Credit: ESA/SOM

It is described as the most desirable real estate in the Solar System: the rim of Shackleton crater at the lunar south pole.

Toss in for good measure a semi-inflatable habitat design which could be part of a long-term vision for an international Moon settlement.

Credit: ESA/SOM


Avoiding the crippling temperature extremes of the Moon’s two-week days and nights, Shackleton crater’s rim offers near-continuous sunlight for solar power, an ongoing view of Earth and potential access to suspected lunar water ice deposits in adjacent permanently-shadowed craters.

European Space Agency experts have teamed with leading architects at Skidmore, Owings and Merrill (SOM) on a Moon Village project. The results of the work are being exhibited at the 17th International Architecture Exhibition of La Biennale di Venezia in Venice, Italy.

Shell structure

Moon Village is a hypothetical concept for lunar settlement through an alliance of private and public, space and non-space partners.

Model of settlement at Shackleton crater rim.
Credit: Laurian Ghinitoiu

SOM architects designed a four story, semi-inflatable shell structure to offer the highest possible volume to mass ratio. Once inflated on the lunar surface, it would reach approximately double its original internal volume.

After landing, the habitat would be inflated either locally by astronauts or via rovers teleoperated from the Gateway station around the Moon. It would keep its four person crew alive and comfortable for up to 300 days at the time.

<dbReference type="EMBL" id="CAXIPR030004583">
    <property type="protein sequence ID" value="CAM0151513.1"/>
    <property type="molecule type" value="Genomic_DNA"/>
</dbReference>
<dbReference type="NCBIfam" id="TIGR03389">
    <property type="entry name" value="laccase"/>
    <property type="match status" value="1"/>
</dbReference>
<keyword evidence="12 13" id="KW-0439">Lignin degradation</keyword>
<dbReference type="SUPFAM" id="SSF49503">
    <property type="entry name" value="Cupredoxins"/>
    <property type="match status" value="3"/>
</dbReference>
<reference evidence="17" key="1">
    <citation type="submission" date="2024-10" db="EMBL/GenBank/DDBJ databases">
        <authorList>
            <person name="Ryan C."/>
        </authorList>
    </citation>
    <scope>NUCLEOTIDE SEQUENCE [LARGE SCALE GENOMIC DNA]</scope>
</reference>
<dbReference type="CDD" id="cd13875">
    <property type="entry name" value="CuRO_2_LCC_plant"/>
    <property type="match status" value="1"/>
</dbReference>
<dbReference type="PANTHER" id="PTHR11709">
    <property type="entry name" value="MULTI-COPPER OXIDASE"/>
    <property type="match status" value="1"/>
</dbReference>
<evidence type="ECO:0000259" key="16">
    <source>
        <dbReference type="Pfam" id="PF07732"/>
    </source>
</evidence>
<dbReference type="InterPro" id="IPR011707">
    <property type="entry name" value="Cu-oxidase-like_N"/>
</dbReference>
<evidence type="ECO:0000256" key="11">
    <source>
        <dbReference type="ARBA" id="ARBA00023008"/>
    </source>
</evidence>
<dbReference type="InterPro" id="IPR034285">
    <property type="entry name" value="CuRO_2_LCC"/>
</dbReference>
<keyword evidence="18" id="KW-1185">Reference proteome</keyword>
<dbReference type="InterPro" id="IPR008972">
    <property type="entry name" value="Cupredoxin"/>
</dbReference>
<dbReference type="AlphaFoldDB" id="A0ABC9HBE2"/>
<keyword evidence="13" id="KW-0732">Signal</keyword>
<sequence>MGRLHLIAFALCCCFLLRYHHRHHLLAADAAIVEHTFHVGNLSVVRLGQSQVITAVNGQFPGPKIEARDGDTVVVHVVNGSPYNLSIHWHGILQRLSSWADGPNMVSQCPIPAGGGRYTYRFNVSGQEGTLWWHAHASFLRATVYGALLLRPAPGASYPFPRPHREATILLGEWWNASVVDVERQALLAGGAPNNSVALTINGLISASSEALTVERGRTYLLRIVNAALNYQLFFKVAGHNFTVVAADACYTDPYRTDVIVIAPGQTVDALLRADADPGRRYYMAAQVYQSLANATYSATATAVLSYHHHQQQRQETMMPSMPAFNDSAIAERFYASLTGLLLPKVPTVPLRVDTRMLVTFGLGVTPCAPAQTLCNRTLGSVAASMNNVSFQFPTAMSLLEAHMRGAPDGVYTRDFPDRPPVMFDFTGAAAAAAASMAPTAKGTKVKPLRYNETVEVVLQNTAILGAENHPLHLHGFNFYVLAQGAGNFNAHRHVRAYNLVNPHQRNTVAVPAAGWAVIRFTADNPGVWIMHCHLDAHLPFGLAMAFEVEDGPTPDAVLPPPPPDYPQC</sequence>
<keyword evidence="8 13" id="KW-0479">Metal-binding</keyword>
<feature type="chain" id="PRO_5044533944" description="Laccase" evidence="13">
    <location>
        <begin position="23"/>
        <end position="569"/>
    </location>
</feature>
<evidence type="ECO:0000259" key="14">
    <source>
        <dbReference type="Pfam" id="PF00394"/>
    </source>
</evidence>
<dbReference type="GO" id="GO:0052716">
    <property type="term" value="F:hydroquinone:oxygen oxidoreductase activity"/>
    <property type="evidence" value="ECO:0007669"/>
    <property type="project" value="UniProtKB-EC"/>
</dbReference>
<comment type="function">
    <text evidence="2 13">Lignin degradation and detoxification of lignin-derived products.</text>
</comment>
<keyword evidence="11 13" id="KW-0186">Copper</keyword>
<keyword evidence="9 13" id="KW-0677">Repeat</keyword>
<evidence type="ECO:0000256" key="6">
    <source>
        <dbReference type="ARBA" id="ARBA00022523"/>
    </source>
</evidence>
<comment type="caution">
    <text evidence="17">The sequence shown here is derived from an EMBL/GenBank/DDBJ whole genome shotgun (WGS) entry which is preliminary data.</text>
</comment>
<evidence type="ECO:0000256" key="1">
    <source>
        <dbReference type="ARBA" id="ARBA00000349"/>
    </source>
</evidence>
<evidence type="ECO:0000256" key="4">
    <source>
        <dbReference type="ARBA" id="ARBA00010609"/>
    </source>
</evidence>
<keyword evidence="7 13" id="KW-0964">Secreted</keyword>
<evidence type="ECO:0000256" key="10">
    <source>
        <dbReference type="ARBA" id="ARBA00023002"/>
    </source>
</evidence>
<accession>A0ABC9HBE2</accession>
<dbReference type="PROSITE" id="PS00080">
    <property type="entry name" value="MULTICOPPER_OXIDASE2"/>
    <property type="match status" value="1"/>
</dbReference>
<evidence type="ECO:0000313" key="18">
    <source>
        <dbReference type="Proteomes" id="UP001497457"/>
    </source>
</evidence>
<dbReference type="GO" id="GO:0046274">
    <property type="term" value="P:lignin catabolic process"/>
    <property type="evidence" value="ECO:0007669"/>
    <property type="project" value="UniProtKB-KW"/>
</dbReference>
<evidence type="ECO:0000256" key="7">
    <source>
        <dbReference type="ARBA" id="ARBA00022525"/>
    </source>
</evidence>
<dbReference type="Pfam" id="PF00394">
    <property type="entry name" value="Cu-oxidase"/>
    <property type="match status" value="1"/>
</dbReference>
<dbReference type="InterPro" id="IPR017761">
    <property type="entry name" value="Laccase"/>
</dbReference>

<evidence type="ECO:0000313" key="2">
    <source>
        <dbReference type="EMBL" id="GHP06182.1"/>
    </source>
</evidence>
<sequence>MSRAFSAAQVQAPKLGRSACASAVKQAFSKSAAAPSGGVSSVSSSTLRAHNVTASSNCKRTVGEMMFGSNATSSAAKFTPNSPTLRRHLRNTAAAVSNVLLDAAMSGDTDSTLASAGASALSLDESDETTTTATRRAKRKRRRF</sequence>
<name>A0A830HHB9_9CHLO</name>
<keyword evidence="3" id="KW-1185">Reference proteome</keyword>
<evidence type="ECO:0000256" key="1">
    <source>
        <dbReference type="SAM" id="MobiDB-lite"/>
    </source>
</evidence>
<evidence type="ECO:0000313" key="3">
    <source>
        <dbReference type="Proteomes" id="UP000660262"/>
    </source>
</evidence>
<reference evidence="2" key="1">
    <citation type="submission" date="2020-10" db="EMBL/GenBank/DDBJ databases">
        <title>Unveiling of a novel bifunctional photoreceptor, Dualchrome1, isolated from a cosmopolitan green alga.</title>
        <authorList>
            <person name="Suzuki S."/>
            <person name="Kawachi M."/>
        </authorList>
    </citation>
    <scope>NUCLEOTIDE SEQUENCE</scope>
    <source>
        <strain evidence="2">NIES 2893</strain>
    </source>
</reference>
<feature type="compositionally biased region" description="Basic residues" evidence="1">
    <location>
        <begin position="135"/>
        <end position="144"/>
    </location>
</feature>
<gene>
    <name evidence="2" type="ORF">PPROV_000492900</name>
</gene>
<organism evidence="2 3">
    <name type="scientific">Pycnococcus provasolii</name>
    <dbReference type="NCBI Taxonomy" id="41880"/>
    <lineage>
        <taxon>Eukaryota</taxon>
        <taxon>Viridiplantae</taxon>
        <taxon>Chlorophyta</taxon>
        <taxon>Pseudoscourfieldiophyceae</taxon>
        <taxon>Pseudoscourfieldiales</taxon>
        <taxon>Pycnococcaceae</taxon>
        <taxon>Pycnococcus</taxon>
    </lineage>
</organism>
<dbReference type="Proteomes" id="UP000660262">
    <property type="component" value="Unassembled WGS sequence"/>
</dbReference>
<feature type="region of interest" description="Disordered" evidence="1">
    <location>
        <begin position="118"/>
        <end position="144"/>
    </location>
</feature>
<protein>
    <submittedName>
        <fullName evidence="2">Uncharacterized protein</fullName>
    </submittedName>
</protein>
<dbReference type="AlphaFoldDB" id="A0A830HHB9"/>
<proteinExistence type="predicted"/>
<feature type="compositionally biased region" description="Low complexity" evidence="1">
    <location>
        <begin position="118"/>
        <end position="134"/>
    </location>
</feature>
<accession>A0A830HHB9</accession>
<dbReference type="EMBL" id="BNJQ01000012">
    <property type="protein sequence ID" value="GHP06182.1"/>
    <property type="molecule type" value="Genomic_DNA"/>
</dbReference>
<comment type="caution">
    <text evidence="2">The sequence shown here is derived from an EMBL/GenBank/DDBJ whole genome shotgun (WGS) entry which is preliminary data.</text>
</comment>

Credit: ESA/SOM

Modular configurations

The Moon Village relies on modular configurations of habitable structures, integrated with numerous systems including docking capability, environmental control, and life support systems (ECLSS), health equipment, radiation shielding, and other critical features.

A single unit offers a net habitable volume of up to 390 cubic meters (13,773 cubic feet) and a net usable area of up to 104 cubic meters (1,120 cubic feet) distributed between multiple levels.

The primary structure is projected to the perimeter, maximizing the functions of centralized spaces and increasing free volume. Modules are designed to be interconnected, enabling seamless mobility throughout the settlement.

This image, taken by the advanced Moon Imaging Experiment (AMIE) on board ESA’s SMART-1 spacecraft, shows crater Shackleton on the Moon.
Credit: ESA

Master plan

The master plan envisions a Moon Village sited on the rim of Shackleton Crater in the south polar region, on the “peaks of eternal light” which receive near-continuous daylight throughout the lunar year.

This strategic location supports the goal of a self-sufficient settlement. Sunlight can be harnessed for energy, while on-the-spot resources can be used to generate consumables and other life-sustaining elements.

Suspected frozen volatiles and water stored in the permanently shadowed craters near the South Pole would be extracted to create breathable air and rocket propellant for transportation and industrial activities. The settlement would be clustered and expanded along strategic sites, rich in resources and scientific interest.

Shackleton crater lies at the lunar South Pole, at 89.54° South latitude and 0° East longitude, and has a diameter of 12 miles (19 kilometers).

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